IN RE: Gino M. NITTI, Petitioner–Respondent, v. William D. “Bill” REILICH, individually and in his capacity as Supervisor of Town of Greece, in his Capacity as Vice–Chairman of New York Republican State Committee, and in his Capacity as Chairman of Monroe County Republican Committee, New York Republican State Committee, Monroe County Republican Committee, Town of Greece Republican Committee, Brian E. Marianetti, individually and in his capacity as Chairman of Town of Greece Republican Committee, Kirk A. Morris, individually and in his capacity as Leader of Town of Greece Republican Committee, Brett C. Granville, Respondents–Appellants, Thomas F. Ferrarese, in his capacity as Commissioner of Monroe County Board of Elections, Douglas E. French, in his capacity as Commissioner of Monroe County Board of Elections, Colleen Anderson, in her capacity as Deputy Commissioner of Monroe County Board of Elections, Nancy Leven, in her capacity as Deputy Commissioner of Monroe County Board of Elections, and Monroe County Board of Elections, Respondents–Respondents.
Petitioner commenced this proceeding pursuant to Election Law article 16 seeking, inter alia, to invalidate the designating petition and certificates of authorization for respondent Brett C. Granville for the office of Town of Greece Justice. In his petition, petitioner alleges that, at a meeting in April 2017, respondent Town of Greece Republican Committee (Town Committee) endorsed him to be a candidate for the office of Town of Greece Justice, but a designating petition was prepared that named Granville in place of him, despite the fact that Granville had not been endorsed or even nominated for that office at that meeting. Petitioner alleges that the Town Committee violated its own rules and the rules of respondent Monroe County Republican Committee in failing to circulate a designating petition naming him for the office. Supreme Court denied the motion of respondents-appellants (respondents) seeking to dismiss the petition against them and granted the petition in part.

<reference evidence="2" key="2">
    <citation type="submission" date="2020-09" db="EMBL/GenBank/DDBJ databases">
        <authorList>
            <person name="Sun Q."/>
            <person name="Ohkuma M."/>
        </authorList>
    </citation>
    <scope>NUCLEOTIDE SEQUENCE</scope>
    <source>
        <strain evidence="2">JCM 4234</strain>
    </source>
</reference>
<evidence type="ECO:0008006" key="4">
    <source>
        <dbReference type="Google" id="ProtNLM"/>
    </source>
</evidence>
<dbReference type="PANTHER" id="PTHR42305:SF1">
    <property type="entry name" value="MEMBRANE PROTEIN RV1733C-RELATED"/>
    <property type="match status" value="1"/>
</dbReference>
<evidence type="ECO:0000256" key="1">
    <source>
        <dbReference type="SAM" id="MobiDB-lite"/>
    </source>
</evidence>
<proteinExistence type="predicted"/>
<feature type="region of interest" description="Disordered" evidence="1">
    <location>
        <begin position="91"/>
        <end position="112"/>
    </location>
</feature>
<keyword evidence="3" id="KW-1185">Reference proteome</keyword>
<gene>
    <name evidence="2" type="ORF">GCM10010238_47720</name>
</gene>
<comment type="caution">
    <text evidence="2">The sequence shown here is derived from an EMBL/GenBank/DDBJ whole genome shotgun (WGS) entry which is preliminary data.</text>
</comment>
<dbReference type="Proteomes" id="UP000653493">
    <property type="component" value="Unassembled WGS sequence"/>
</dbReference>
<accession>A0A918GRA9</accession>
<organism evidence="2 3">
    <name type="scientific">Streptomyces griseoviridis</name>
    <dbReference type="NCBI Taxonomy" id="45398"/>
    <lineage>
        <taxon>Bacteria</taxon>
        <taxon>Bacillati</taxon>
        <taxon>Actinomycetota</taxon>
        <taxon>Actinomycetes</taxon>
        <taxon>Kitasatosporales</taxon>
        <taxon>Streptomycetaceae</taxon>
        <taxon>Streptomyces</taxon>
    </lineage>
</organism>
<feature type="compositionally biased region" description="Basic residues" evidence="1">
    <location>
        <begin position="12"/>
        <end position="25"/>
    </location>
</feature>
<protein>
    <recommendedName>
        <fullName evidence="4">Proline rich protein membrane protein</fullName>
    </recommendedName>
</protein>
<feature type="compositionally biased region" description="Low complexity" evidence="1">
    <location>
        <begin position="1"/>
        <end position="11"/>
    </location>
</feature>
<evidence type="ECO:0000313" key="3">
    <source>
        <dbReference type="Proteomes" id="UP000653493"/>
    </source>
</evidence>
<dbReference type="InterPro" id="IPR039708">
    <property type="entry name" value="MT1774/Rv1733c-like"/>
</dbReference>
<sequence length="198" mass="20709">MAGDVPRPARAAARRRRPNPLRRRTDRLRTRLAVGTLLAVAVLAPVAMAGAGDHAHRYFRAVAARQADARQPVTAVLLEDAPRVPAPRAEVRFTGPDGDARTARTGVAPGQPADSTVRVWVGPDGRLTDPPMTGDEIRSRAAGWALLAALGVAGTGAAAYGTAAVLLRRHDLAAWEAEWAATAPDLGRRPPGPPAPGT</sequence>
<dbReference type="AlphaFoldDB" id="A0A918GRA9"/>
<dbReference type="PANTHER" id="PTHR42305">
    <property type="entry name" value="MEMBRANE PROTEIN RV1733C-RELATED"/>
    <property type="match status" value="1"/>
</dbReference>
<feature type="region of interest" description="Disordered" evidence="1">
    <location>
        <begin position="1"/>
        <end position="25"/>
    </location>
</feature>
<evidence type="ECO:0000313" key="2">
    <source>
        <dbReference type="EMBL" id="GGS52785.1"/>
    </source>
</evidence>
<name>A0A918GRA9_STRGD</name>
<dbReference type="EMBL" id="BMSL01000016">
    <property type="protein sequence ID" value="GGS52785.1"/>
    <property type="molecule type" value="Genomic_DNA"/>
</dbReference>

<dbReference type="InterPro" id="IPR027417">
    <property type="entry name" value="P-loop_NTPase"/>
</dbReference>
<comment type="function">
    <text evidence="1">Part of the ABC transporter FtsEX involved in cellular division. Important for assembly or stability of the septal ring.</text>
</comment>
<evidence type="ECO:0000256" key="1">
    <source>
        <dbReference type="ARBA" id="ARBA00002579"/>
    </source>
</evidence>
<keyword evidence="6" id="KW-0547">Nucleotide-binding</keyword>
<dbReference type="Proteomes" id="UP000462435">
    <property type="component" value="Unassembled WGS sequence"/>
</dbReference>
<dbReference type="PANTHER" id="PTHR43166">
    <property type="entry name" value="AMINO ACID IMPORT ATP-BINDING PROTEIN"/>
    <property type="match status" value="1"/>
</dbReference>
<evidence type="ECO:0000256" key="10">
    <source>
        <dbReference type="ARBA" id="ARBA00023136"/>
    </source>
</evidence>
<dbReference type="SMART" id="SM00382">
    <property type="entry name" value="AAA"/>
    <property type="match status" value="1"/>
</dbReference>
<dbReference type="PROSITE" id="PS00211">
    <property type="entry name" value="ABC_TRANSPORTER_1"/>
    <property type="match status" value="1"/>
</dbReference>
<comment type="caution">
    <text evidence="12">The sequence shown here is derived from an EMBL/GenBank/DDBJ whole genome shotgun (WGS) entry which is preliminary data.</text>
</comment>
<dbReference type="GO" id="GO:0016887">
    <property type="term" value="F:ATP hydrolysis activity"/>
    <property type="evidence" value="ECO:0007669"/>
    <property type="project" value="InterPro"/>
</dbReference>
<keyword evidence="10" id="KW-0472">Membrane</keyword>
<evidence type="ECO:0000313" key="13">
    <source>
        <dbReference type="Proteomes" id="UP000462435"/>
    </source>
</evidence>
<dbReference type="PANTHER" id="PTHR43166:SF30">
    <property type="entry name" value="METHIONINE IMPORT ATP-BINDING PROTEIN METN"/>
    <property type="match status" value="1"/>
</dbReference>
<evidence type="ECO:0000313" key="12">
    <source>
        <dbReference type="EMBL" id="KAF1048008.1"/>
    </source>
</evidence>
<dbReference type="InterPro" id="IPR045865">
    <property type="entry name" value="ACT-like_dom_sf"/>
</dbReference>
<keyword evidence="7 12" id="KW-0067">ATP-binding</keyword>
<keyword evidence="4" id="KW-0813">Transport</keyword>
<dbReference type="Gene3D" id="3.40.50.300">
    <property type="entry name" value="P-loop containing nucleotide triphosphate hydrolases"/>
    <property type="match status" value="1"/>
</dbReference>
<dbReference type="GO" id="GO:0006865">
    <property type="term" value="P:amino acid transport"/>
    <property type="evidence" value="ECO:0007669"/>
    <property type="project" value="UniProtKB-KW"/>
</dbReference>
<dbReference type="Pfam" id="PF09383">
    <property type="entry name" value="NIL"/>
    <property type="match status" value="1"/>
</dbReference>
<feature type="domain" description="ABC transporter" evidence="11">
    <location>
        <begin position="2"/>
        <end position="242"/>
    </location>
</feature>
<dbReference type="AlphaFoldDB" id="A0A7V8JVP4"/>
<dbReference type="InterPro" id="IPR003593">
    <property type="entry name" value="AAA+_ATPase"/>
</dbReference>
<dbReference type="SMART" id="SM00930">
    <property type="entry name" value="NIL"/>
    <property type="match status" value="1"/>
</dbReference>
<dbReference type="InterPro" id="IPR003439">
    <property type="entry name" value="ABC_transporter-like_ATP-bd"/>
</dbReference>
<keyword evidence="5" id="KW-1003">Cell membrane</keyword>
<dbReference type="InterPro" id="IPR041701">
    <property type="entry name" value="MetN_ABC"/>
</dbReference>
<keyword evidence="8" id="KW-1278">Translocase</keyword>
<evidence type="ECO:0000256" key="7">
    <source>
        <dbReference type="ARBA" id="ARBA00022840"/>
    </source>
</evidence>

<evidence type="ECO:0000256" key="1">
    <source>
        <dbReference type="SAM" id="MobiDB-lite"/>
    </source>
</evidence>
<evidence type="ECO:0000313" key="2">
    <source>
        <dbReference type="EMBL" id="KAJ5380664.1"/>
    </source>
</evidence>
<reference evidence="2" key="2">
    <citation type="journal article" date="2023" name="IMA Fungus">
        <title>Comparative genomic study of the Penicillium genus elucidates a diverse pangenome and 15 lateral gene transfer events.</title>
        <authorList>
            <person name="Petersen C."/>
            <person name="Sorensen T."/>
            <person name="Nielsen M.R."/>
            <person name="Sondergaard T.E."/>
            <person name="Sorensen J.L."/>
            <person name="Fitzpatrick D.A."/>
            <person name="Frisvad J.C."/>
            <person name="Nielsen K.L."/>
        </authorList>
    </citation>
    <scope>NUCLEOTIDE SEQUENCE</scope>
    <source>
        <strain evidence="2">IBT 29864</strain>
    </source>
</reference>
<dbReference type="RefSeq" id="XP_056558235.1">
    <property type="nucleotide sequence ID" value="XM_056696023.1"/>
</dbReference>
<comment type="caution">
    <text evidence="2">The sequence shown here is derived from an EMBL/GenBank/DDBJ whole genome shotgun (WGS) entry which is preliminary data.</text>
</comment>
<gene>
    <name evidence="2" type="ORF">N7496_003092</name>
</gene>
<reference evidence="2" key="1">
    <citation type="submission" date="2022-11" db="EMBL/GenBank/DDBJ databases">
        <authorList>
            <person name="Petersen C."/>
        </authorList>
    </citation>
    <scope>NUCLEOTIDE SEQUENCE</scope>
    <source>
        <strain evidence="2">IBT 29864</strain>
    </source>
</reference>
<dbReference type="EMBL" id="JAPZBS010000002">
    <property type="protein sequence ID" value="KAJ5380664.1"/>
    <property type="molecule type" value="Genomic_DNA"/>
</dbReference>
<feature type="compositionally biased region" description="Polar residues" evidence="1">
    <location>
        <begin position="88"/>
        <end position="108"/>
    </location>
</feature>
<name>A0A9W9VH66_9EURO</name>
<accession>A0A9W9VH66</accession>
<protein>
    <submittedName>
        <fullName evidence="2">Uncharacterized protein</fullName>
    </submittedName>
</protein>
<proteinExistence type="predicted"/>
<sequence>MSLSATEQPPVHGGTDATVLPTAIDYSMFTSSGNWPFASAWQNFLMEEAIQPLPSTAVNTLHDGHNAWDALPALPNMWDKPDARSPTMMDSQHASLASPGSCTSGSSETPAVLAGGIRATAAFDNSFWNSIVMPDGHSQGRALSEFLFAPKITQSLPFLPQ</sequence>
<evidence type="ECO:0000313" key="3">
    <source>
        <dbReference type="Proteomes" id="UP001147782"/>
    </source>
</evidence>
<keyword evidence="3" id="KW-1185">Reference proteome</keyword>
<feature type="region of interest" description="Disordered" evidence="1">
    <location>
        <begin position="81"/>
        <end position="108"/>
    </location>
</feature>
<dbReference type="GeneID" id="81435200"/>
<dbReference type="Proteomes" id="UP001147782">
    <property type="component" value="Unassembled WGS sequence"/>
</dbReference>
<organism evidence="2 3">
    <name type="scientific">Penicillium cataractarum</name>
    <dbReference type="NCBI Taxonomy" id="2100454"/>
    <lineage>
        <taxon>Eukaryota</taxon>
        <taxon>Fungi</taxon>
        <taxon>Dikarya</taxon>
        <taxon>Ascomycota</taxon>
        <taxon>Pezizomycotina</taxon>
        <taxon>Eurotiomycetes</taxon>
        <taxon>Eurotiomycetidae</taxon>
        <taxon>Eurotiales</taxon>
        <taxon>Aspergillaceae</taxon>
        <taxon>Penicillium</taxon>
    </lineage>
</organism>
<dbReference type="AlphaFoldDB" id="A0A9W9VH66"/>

Initially, we reject the contention of respondents that petitioner lacked standing to commence this proceeding inasmuch as we conclude that petitioner is an aggrieved candidate within the meaning of Election Law § 16–102. Petitioner, a member of the Republican Party, “had a bona fide claim” to be the Republican Party's candidate for the office in question and has standing to challenge the Party's compliance with its own rules (Matter of Fehrman v. New York State Bd. of Elections, 10 NY3d 759, 760; see Matter of Burkwit v. Olson, 87 AD3d 1264, 1265).
We agree with respondents, however, that the court erred in denying their motion and in granting the petition in part. Judicial intervention is warranted only upon “ ‘a clear showing that a party or its leaders have violated th[e] [Election Law] or the party's own rules adopted in accordance with law, or otherwise violat[ed] the rights of party members or the electorate’ “ (Matter of Lehrer v. Cavallo, 43 AD3d 1059, 1061, lv dismissed in part and denied in part 9 NY3d 1001; see Matter of Valin v. Adamczyk, 286 A.D.2d 566, 566, lv denied 96 N.Y.2d 718). Here, petitioner failed to identify any specific provision of the Election Law or rule of the Republican Party that was allegedly violated.
It is hereby ORDERED that the order and judgment insofar as appealed from is unanimously reversed on the law without costs, the motion is granted, the petition against respondents-appellants is dismissed and the third through fifth and seventh decretal paragraphs are vacated.